To reiterate, humans in Dawn use guns as mean to display their superiority over apes and provide themselves a sense of security. Yet when they become so dependent on these tools, they fail to see the shortcomings of said tools. They fail to realize that their blind reliance on these tools may be the very thing that might be hindering them from achieving progress. Carver refuses to be unarmed around the apes and is constantly distrustful of them. He immediately resorts to using his guns to try and control the situation without realizing that the apes are intelligent, emotional beings capable of being communicated with. I believe that this is another cautionary warning that Dawn tries to bring across to its audience.
Alternatives in the Apocalypse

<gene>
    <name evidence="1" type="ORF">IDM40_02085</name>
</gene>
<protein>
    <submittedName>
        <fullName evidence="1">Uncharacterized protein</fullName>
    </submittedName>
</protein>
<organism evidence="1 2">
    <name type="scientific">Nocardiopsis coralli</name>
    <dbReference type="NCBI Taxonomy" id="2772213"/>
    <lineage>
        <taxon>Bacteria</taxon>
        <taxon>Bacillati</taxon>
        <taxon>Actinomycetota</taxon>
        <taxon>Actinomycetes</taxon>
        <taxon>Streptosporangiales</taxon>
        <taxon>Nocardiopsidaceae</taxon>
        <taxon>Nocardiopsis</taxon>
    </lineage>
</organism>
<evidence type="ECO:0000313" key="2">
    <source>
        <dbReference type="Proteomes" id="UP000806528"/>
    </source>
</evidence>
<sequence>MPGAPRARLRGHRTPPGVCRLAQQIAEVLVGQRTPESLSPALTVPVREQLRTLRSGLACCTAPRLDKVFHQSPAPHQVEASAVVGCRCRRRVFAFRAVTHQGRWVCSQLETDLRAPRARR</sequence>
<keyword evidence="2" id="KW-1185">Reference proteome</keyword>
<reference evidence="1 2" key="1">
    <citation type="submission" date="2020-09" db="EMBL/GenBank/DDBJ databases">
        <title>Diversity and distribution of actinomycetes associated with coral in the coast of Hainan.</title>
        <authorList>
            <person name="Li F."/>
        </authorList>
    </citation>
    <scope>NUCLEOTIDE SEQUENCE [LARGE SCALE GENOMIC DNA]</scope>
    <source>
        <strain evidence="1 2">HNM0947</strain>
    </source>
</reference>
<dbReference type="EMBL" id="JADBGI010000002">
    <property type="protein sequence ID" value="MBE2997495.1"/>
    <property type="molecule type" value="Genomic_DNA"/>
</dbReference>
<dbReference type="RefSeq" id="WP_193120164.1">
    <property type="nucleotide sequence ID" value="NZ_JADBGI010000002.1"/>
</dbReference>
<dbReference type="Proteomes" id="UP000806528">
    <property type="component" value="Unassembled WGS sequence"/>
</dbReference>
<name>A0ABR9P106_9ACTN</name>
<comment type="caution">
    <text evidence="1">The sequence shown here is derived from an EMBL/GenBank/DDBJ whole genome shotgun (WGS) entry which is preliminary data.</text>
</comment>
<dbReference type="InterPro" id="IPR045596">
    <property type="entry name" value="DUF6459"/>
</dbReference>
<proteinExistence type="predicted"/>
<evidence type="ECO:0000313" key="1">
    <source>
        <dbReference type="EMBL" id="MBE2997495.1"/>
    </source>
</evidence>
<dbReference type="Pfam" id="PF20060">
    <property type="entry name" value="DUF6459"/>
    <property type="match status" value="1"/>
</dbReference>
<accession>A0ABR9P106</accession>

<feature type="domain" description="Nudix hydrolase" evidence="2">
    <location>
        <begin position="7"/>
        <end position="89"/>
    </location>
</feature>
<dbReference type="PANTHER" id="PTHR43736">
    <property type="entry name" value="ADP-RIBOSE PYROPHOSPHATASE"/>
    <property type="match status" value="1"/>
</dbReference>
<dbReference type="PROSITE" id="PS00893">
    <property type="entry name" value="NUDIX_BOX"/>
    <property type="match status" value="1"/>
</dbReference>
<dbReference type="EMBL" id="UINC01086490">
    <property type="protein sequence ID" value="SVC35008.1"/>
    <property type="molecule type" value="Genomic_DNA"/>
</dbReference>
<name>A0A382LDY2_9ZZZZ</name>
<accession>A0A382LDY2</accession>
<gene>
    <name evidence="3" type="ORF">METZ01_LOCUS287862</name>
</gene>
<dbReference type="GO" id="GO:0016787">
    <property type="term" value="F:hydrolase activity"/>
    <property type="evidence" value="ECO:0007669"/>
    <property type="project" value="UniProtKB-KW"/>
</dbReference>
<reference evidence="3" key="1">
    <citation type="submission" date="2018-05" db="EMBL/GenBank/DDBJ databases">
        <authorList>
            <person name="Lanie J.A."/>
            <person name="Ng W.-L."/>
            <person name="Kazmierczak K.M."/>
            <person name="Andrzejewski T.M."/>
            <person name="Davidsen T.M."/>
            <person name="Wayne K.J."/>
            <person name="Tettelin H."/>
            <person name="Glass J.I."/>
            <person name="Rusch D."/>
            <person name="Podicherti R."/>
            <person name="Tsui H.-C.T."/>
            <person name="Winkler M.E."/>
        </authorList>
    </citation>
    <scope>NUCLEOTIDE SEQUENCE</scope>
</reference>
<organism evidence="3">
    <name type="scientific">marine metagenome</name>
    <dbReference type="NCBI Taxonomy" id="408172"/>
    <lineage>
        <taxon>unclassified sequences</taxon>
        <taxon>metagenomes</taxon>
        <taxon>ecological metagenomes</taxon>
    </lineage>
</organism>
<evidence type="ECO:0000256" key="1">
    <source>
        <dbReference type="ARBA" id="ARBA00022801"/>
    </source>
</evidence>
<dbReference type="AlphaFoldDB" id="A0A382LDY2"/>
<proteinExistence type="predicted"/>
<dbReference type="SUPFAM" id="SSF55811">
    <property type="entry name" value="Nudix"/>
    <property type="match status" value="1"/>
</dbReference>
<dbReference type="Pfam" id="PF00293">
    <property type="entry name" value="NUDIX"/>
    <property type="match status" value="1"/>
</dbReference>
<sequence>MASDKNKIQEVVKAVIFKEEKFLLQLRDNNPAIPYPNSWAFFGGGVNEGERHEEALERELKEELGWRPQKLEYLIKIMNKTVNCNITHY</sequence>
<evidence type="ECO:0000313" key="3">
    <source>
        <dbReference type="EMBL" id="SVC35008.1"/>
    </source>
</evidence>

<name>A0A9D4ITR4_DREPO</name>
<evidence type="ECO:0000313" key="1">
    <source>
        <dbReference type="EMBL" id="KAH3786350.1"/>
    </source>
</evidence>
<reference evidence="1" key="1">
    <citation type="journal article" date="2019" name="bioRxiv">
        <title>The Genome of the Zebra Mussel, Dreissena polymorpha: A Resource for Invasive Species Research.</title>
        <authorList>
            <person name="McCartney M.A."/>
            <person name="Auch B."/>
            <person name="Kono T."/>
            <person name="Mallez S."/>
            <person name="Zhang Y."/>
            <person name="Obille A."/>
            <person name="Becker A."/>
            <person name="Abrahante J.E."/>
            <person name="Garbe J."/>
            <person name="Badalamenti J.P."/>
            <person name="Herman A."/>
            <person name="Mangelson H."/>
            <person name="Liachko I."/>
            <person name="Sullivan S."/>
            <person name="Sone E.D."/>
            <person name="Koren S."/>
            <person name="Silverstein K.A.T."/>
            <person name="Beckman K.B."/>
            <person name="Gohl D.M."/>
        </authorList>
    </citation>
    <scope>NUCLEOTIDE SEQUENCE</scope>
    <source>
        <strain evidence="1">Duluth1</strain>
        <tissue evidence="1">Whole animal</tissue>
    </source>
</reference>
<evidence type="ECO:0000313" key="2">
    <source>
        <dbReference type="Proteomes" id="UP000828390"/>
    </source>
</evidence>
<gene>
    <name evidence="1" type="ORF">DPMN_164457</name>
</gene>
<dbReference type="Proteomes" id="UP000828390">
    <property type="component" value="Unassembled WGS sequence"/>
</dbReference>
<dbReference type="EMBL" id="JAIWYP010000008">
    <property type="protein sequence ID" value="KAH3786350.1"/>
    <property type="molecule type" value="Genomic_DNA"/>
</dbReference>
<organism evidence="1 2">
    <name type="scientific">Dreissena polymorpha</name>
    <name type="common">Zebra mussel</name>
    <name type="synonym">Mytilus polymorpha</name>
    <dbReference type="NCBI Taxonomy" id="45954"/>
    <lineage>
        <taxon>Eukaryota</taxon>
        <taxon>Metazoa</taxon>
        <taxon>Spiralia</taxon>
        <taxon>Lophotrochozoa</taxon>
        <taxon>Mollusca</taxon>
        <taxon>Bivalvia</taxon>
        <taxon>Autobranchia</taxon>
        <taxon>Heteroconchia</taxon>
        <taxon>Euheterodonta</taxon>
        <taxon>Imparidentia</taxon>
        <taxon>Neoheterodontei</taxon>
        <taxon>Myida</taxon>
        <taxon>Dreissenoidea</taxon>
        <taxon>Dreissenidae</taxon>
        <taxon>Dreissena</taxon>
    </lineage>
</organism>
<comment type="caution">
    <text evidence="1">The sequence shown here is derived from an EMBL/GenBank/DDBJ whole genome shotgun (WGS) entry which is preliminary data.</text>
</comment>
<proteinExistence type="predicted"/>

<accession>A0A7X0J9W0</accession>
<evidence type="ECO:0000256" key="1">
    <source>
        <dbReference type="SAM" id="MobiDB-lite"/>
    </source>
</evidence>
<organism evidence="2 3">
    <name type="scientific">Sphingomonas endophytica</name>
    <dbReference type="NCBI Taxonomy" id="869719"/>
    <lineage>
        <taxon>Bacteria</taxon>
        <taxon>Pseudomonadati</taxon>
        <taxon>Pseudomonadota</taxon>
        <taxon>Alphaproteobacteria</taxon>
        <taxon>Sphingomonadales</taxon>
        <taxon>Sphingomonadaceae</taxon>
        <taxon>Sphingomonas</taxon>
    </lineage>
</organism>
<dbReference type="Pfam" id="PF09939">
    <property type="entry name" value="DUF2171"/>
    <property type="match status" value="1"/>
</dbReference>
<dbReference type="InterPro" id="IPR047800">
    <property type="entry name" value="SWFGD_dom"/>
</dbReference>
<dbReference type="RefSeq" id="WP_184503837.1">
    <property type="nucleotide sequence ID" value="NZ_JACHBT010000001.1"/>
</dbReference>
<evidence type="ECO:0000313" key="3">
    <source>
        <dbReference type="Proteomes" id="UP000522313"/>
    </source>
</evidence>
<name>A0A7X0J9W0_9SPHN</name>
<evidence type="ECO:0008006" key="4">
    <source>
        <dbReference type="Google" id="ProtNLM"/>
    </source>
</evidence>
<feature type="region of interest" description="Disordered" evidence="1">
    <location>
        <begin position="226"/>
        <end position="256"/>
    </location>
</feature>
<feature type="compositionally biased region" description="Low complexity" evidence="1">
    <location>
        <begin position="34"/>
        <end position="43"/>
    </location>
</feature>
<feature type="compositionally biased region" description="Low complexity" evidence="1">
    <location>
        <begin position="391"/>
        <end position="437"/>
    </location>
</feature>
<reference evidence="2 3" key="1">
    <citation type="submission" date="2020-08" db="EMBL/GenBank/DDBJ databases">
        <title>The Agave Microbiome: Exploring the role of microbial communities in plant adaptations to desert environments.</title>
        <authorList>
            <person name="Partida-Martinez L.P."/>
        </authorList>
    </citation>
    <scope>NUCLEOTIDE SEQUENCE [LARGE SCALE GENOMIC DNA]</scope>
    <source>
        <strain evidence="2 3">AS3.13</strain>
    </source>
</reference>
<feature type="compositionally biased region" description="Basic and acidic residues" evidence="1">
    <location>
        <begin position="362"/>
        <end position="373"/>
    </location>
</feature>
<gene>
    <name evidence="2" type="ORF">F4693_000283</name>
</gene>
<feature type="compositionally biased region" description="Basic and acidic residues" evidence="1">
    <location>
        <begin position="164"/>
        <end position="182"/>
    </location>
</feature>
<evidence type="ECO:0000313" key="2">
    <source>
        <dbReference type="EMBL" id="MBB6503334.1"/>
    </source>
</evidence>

If Dawn makes such a strong argument against guns, our over-reliance on it and its very dangerous nature as a tool, then what alternatives do humans in the apocalypse have? I believe that Dawn itself also provides us with an answer to this query itself. In Dawn, Caesar’s baby son runs up to and plays with Ellie, Malcolm’s wife, who is working on the dam. This unprecedented moment highlights the ability for humans and apes to bond and interact with each other without any malice of ulterior motive, just pure curiosity and admiration for each other.